The basic benefit that vending provides locations — convenience for employees and customers — remains the leading benefit that account decision makers cite when asked what’s important about vending.
But as consumer preferences have become more diverse, nutritional options have taken on greater importance, and energy efficiency has become a bigger issue, account decision makers are increasingly recognizing there is more to consider in choosing a vending provider than “clean, filled and working.”
Since most account decision makers have other areas of responsibility besides vending, most also recognize that a vending service provider who offers products that employees and customers want at a reasonable price — reliably — is a great asset.
The traditional mantra, “clean, filled and working” continues to guide most account decision makers in selecting a vending service for their location. The desire for high quality, affordable refreshments on location remains as important as ever among U.S. businesses and organizations.
A recent, informal survey of location managers indicates that while vending is rarely their top priority, having a reliable service provider is not something most take for granted. While only a minority of location managers are aware of new technological capabilities — such as guaranteed product delivery, cashless transactions and remote monitoring — awareness of these capabilities is increasing.
Recognition of the complexities of vending has, in large measure, resulted in the development of vending management companies. While many vending operators view management companies as parasites who exist to maximize location commissions, account decision makers who work with management companies say their expertise is needed to ensure a problem-free vending service.
The fact that most account decision makers are not aware of the more recent technological capabilities indicates that operators have an opportunity to improve this audience’s appreciation of their service. As noted by many observers in recent years, educating customers about new capabilities gives an operator the ability to minimize the importance of commissions.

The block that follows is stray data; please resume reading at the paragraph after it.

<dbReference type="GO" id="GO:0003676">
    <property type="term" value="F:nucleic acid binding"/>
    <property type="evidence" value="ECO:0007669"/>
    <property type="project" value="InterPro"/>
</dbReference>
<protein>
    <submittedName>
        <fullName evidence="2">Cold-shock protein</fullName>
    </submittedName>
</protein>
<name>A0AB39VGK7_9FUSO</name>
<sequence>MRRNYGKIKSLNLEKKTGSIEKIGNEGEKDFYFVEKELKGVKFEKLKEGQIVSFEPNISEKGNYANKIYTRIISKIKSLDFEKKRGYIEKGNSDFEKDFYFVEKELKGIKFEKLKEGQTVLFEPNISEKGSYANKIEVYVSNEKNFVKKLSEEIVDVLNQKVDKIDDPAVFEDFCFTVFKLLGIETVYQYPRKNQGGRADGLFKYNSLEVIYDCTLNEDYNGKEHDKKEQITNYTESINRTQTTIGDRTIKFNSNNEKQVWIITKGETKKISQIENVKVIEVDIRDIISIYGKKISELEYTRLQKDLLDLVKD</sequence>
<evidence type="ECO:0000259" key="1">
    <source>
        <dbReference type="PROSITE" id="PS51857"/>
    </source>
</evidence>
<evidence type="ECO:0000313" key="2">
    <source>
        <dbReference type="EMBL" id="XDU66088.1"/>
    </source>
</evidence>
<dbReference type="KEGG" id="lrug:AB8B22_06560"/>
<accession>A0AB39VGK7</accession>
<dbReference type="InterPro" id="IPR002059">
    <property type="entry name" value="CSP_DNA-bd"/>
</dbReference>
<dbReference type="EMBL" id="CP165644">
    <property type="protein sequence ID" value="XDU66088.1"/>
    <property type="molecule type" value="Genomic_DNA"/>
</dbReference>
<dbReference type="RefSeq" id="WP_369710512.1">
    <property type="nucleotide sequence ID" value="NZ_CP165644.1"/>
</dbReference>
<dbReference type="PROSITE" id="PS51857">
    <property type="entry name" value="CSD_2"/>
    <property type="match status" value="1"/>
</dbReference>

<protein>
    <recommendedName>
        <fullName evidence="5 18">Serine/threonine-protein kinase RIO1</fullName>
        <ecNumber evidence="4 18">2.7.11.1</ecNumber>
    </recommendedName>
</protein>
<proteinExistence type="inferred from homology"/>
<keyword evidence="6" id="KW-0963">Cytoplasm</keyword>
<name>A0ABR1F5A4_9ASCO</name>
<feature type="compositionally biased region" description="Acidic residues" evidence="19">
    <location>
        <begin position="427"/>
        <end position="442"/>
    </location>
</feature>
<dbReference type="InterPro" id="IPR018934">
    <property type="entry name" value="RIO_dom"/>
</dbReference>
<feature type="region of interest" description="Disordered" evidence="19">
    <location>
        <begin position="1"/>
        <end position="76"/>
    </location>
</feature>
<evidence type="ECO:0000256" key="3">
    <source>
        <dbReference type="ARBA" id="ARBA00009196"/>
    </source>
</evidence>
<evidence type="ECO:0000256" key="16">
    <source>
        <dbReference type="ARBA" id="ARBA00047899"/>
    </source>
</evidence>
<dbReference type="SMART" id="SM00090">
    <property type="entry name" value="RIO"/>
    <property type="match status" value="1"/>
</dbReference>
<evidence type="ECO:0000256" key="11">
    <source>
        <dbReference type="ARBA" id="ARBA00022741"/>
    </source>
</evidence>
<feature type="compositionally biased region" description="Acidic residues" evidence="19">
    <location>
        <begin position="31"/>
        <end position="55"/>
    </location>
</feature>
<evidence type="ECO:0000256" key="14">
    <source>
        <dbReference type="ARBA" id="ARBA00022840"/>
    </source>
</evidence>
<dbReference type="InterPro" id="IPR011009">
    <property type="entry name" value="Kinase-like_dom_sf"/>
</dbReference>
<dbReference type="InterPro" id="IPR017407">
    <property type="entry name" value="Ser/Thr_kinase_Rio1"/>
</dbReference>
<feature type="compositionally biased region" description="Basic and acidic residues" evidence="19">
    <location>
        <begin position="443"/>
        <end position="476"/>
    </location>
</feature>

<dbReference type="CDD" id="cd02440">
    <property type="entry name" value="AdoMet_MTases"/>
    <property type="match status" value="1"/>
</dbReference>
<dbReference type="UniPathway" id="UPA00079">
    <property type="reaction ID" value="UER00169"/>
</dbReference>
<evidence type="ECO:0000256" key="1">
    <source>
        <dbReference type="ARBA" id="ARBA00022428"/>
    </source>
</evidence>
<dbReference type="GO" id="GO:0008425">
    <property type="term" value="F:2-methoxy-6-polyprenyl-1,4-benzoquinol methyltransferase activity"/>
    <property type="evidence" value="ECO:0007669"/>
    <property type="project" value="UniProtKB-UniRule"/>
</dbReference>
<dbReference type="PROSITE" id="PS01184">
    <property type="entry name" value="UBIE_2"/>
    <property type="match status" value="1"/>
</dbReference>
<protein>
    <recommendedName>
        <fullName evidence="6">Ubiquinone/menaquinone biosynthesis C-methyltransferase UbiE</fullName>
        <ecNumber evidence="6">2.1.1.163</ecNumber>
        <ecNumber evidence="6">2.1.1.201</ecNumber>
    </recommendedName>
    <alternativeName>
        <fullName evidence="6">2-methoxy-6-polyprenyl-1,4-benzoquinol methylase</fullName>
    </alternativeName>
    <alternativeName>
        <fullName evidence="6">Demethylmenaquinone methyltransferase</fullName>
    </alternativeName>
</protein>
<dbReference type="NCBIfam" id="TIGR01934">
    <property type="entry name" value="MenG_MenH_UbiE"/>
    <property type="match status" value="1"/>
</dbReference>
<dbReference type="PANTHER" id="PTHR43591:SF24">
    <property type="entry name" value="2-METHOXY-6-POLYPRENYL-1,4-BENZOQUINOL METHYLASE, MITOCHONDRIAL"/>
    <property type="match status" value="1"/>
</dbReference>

Commissions were cited as more important by government and institutional account decision makers than private businesses. Vending contracts put out for bid by government entities typically require commissions.
A TYPICAL DECISION MAKER
A typical client perspective was offered by Randy Gaston, general manager of Learned Lumber, a lumber supply store in Hermosa Beach, Calif. with 28 employees. The store has a snack and soda machine for its employees. Gaston said he switched vending providers about a year ago when he was approached by an operator who offered more modern equipment. The soda is 60 cents for cans and $1.00 for bottles.
Learned Lumber does not pay any commission, and as long as there are no complaints about the service from his employees, Gaston said he is happy with the service. “I know that they (employees) have requested things, and he (the operator) changes them. It’s not anything I have to maintain,” he said. “As long as the employees are not complaining to me about it, I’m happy.”
Gaston said employees can also buy lunch from a mobile catering truck. He said the prices in the vending machines are lower than what the mobile caterer charges for similar products.
Dominion Plaza Apartments in Arlington, Va. has snack and soda machines for residents and employees. Management is most concerned about having fresh product, full machines and “reasonable” prices, according to Lawana Zink, property manager. When asked about commission, she said there is a 10 to 15 percent commission, depending on product type, but this is not a key concern.
Sonic Automotive Inc., based in Charlotte, N.C., operates auto dealerships in 15 states. Jeff Wilhoite, director of purchasing, said it’s easy for location managers to take vending for granted until they have a problem. “It’s a very emotional and personal item; you don’t know how much value it has until you’ve had an experience where it starts to affect something in a negative manner,” he said.